The Stacks project

Remark 13.9.11. Let $\mathcal{A}$ be an additive category. Let $0 \to A_ i^\bullet \to B_ i^\bullet \to C_ i^\bullet \to 0$, $i = 1, 2$ be termwise split exact sequences. Suppose that $a : A_1^\bullet \to A_2^\bullet $, $b : B_1^\bullet \to B_2^\bullet $, and $c : C_1^\bullet \to C_2^\bullet $ are morphisms of complexes such that

\[ \xymatrix{ A_1^\bullet \ar[d]_ a \ar[r] & B_1^\bullet \ar[r] \ar[d]_ b & C_1^\bullet \ar[d]_ c \\ A_2^\bullet \ar[r] & B_2^\bullet \ar[r] & C_2^\bullet } \]

commutes in $K(\mathcal{A})$. In general, there does not exist a morphism $b' : B_1^\bullet \to B_2^\bullet $ which is homotopic to $b$ such that the diagram above commutes in the category of complexes. Namely, consider Examples, Equation (107.56.0.1). If we could replace the middle map there by a homotopic one such that the diagram commutes, then we would have additivity of traces which we do not.


Comments (3)

Comment #62 by Tim on

I think there is a mistake in the proof. Basically what is done in the proof is the following: first find homotopic to zero such that the left square commutes when is replaced by as in the first part of lemma 8.4, then find homotopic to zero such that the right square commutes when is replaced by as in the second part of lemma 8.4, then let . But then since the left square commutes with and with we must have and . However, as far as I understand, the last equality does not always hold, because we only required that initial squares commute up to homotopy.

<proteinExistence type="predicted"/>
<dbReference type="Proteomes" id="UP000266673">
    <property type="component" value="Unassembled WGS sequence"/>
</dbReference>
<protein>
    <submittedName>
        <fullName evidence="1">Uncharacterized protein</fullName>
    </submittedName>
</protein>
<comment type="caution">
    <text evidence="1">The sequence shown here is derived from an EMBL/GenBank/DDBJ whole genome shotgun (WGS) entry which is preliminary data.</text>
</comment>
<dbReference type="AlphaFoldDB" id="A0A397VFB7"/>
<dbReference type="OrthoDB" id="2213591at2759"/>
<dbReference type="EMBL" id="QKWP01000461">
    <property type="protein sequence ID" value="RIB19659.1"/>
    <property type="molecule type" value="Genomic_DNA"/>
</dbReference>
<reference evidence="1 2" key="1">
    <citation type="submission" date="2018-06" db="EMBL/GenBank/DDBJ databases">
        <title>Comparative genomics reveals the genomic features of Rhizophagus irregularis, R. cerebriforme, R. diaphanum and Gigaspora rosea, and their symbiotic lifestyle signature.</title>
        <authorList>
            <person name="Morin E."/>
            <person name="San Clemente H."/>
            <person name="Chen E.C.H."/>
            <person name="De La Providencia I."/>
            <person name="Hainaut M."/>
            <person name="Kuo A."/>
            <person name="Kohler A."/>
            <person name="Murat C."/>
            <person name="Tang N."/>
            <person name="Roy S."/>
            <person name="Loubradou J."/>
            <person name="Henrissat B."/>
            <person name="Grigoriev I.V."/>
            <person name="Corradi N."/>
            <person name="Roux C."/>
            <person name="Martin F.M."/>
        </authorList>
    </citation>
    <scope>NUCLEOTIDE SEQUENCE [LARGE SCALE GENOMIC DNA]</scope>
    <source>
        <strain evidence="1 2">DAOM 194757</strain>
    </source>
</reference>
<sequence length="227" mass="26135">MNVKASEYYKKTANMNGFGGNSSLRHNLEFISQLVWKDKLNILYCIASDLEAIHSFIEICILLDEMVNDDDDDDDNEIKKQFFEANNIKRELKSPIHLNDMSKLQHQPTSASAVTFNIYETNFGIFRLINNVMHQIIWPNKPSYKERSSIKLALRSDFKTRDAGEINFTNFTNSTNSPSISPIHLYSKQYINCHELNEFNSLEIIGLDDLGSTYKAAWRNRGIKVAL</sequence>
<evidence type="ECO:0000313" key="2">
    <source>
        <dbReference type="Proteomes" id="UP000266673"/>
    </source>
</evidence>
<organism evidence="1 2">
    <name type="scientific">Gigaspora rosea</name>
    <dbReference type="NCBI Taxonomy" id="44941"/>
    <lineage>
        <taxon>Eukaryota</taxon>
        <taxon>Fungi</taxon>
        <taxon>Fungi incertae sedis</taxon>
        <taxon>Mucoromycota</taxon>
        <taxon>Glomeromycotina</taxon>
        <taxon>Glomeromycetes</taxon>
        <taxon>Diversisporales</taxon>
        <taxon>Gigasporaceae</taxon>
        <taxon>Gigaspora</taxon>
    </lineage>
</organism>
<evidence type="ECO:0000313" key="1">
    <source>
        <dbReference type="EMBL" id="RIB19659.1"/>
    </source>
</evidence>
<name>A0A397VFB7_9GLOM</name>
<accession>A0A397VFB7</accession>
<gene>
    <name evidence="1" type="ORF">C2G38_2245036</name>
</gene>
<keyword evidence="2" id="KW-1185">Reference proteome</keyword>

I believe the right solution is to first replace by homotopic so that the left square would commute, then the right square would still commute up to another homotopy and then replace by where is (we postcompose with so that the addition will not break the commutativity of the left square). In one step, just set .

Comment #65 by on

OK, this is an actual honest mistake. The lemma is just wrong. Damn! I turned it into a remark explaining why it was wrong. Hopefully this is now correct. Thanks very much for your comment.

Comment #66 by Tim on

Yes, you are right. The problem with my solution is that the projection on the part () is not a morphism of complexes, so composition with it does not commute with formation of homotopy.


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